We have already been hit by some sweltering summer days this year and weather forecasters are predicting quite a few more. Our clinic is a nice place to be on a hot day as it has climate controlled air conditioning, but we need to make sure our beloved pets at home get to keep cool as well.
Here are Gaby and Gus ‘coping’ with the heat right beneath the air conditioner!
1. Get them out of the heat. This may sound really simple but it is amazing how many animals get brought in stressed from being left outside without much shelter. By shelter, I mean a large area of shade like a tree or verandah with plenty of air circulation. A kennel in the sun or a small area under a bush is not enough during a scorcher. If at all possible, especially if you have a pet with a short nose, get them inside out of the heat and sharing your air-conditioner.
2. Give them a cool surface to lie on and stretch out. Animals are pretty smart and, if available, they find seek out tiles, concrete, paddling pools, etc to stretch out on and help absorb the heat from their bodies.
3. Leave cool drinks and treats. Make sure you leave out extra water in large containers in the shade, as water requirements go up a lot during hot days. Also freeze dry food in water or stock in ice cream containers and leave out where your pet can enjoy its own version of an icy pole! Even kongs can be filled with canned pet food and frozen as a treat.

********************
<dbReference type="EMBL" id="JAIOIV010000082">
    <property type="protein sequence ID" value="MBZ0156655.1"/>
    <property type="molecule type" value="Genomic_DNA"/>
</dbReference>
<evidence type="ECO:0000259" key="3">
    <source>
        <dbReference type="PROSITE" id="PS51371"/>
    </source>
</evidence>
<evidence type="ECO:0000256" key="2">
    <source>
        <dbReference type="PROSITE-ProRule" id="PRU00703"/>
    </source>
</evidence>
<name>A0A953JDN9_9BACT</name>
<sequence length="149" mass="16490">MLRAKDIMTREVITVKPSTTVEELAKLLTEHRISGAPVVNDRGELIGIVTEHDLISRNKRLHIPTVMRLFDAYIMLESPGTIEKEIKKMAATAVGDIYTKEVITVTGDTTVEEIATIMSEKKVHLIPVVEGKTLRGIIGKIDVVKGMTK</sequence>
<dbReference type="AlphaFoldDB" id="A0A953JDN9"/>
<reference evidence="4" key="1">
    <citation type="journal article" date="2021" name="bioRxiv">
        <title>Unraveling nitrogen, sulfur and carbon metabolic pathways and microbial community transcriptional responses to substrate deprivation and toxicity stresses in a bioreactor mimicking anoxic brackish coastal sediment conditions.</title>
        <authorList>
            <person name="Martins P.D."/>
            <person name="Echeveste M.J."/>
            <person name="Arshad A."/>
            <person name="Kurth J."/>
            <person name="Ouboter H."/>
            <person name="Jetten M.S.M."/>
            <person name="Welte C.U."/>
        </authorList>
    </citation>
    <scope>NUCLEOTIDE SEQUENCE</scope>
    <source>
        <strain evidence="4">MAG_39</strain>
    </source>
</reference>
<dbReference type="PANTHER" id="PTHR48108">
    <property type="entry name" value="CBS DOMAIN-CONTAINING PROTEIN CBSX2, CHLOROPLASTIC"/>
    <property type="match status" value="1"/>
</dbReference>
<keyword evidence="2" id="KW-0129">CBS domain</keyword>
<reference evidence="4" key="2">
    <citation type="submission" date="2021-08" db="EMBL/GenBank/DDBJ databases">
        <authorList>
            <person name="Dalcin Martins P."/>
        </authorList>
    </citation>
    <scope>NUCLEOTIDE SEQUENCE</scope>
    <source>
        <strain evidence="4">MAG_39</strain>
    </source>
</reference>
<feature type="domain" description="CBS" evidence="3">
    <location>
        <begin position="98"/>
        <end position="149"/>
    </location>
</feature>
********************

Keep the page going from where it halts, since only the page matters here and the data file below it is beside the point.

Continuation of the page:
4. Check on your pet (or ask a friend or neighbour) if they have to be left alone for many hours whilst you are at work. Even the best laid plans can go astray!
5. Avoid exercising your dog in the heat. Get out early (really early!) or late in the evening to give your dog its walk. If that is not possible, or you own a dog that gets easily heat stressed, then just give it a miss. Keep the exercise pretty relaxed on these days too. No hectic games of fetch! Go for a swim instead.
6.. NEVER, EVER LEAVE YOUR PET IN THE CAR, even for a short time! It happens every year that pets die from being left in cars. It is far easier than you think to leave your dog or cat for just a few minutes and then get distracted. It doesn’t take long for a pet to become life-threateningly ill from heatstroke.
If it does so happen that your pet does become heat stressed, despite your best endeavours, then please contact us ASAP on 03 5244 4202 for prompt first aid advice and then bring your animal down immediately. Heat stress or heat stroke is very serious.